Banned From Russian Airspace, US Airlines Look to Restrict Competitors

Unable to fly through Russian airspace because of the war in Ukraine, airlines want the government to address what they say is a growing issue: They are losing out to foreign competitors who can fly between the and Asia faster and more cheaply..

Russian Airspace, US Airlines

Because of the war in Ukraine, U.S. carriers have to take the long way on flights to and from Asia, giving an advantage to foreign rivals flying the same routes.

WASHINGTON — Unable to fly through Russian airspace because of the war in Ukraine, U.S. airlines are stepping up a lobbying campaign on Capitol Hill and at the White House to address what they say is a growing problem: They are losing business to foreign competitors who can take passengers between the United States and Asia faster and more cheaply.

Effectively banned from the polar routes that save time and fuel between the United States and an array of destinations on the other side of the world, U.S. carriers say they are being forced into an aeronautical version of Twister to get passengers where they want to go without taking undue risks.

They have altered trans-Pacific flight plans to ensure they would have somewhere to land in an emergency, reduced passenger and cargo loads to hold down costs as they fly longer distances, and put on hold more than a dozen planned new routes to Mumbai, Tokyo, Seoul and other cities.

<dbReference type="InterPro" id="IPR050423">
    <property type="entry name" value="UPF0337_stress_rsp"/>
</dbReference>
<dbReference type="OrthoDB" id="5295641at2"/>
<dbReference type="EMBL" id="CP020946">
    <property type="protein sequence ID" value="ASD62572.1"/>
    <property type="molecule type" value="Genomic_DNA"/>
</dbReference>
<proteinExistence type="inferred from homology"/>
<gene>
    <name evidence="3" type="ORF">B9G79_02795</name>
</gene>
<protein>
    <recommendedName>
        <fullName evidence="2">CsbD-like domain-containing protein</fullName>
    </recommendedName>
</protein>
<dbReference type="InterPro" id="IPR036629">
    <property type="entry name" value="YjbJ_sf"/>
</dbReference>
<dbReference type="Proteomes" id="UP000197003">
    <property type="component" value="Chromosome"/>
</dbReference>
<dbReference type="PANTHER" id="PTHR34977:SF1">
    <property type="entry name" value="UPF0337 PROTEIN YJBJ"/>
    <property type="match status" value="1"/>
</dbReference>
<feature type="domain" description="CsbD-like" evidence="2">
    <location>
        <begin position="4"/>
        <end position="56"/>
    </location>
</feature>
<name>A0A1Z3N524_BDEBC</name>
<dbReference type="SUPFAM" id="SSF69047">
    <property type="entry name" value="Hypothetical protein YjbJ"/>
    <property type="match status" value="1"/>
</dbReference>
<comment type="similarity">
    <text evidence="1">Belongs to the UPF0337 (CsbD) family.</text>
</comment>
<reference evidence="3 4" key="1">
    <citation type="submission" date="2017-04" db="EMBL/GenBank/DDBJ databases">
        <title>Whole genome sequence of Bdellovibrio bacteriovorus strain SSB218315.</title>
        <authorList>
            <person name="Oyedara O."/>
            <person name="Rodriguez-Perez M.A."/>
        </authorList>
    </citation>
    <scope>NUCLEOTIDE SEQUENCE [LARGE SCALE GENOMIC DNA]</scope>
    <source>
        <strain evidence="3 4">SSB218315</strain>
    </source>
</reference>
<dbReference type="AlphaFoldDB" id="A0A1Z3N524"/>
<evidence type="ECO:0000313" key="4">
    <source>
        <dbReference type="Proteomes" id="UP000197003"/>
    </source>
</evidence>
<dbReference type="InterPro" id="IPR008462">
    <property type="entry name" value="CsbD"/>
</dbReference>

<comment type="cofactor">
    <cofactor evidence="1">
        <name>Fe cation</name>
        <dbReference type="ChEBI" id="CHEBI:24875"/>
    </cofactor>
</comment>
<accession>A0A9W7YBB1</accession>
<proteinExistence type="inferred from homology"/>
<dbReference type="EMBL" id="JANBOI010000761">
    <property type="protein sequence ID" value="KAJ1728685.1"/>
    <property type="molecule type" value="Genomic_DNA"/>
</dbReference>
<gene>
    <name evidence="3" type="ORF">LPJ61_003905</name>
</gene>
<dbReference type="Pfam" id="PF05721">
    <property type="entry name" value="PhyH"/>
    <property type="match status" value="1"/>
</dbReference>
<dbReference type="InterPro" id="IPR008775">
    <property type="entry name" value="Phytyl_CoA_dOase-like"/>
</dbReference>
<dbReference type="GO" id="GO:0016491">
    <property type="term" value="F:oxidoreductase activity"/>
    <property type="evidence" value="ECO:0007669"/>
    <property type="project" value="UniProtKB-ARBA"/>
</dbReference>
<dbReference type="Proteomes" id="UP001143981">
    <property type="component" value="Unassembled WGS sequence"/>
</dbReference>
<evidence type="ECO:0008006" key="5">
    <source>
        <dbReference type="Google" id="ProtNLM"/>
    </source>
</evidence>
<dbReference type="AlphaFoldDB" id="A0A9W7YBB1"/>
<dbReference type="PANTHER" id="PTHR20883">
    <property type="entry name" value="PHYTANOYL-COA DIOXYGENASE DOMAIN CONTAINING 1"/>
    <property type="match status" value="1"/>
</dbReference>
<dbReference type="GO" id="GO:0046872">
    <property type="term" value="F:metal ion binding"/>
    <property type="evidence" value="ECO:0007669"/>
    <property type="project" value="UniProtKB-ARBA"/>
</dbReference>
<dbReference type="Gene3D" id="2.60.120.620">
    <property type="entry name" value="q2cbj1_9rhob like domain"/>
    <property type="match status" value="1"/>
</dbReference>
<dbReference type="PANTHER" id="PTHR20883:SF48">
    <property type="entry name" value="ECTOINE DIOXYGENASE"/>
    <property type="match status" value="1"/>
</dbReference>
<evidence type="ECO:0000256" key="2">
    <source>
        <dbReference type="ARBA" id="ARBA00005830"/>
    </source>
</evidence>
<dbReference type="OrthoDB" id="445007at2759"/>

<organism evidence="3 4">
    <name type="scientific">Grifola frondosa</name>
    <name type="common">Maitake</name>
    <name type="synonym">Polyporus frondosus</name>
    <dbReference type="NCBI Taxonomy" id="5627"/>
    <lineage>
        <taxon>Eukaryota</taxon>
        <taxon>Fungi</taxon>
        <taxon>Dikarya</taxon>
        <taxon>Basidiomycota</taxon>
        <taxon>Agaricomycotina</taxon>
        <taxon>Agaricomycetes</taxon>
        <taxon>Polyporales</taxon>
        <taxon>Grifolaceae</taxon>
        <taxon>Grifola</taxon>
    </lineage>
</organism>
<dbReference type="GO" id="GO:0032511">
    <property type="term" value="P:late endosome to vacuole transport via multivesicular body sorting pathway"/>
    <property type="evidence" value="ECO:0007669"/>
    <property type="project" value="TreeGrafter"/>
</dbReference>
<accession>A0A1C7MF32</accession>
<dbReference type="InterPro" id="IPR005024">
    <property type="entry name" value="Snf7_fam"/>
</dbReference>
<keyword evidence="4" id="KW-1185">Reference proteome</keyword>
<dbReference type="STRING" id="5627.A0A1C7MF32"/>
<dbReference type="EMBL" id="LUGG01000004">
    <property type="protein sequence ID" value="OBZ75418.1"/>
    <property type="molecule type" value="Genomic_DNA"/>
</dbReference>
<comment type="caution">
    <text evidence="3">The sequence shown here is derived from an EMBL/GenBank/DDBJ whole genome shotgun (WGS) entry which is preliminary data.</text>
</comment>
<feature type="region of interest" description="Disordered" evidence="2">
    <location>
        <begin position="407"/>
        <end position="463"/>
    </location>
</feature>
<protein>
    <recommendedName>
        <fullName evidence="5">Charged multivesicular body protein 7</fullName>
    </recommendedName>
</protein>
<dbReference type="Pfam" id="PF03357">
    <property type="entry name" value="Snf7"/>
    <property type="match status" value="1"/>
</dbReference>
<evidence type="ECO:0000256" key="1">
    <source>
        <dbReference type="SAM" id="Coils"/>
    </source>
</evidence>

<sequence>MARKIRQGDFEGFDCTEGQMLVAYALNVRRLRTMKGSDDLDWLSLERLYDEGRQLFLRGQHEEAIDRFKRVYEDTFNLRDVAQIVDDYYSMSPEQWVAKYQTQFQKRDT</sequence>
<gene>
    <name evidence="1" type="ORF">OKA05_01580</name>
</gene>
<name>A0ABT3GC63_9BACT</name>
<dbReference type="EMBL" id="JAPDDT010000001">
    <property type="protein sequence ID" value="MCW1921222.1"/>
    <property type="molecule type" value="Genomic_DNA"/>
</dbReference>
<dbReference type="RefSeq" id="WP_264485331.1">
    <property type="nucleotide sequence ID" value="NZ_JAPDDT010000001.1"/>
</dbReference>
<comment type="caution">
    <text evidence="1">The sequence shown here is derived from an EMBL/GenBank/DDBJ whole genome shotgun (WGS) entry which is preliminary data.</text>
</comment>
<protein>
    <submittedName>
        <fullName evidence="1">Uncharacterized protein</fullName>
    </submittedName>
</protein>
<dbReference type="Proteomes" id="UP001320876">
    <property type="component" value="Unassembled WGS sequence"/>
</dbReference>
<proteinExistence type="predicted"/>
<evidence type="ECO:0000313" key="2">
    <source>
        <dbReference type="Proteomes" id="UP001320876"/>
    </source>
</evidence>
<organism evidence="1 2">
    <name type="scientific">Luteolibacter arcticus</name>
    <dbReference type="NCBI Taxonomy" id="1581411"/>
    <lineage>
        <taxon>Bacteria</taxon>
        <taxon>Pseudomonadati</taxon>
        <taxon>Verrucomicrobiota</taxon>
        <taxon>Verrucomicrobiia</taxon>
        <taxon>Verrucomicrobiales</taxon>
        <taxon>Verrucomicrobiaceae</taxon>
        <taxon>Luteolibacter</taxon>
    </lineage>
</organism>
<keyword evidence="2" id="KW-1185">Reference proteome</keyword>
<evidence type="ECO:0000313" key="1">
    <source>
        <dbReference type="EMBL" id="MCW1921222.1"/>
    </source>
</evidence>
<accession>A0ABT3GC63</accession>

On its route from New Delhi to New York City, American Airlines has been forced to stop flights in Bangor, Maine — an hour and a half short of the mark — on 19 occasions, a person familiar with the recent history said. Those stops, which were typically caused by unfavorable winds or weather that depleted the jet fuel supply and ran out the flight crew’s duty hours, delayed passengers and forced a swap-out of 14 pilots and flight attendants.

Those flights were already operating with dozens of the seats deliberately left unfilled, the person added, because less weight on board was required to make the fuel last as long as possible.

Yet many foreign airlines are not banned from flying over Russia, U.S. airlines and their lobbyists say — and are winning more passengers on routes to and from the United States as a result. Continued access to the shorter and more fuel-efficient routes that Russian airspace provides is giving carriers like Air India, Emirates and China Eastern Airlines an unfair advantage, the industry lobbying group Airlines for America said in a recent presentation on Capitol Hill.

“Foreign airlines using Russian airspace on flights to and from the U.S. are gaining a significant competitive advantage over U.S. carriers in major markets, including China and India,” the presentation, dated February, said. “This situation is directly to the benefit of foreign airlines and at the expense of the United States as a whole, with fewer connections to key markets, fewer high paying airline jobs” and a dent in the overall economy.

U.S. airlines for years had access to Russian airspace through a series of agreements with Moscow. In exchange for that access, they — and other foreign airlines — paid fees to the Russian government for air traffic control support that amounted to hundreds of millions of dollars per year, according to an airline official and an industry advocate.

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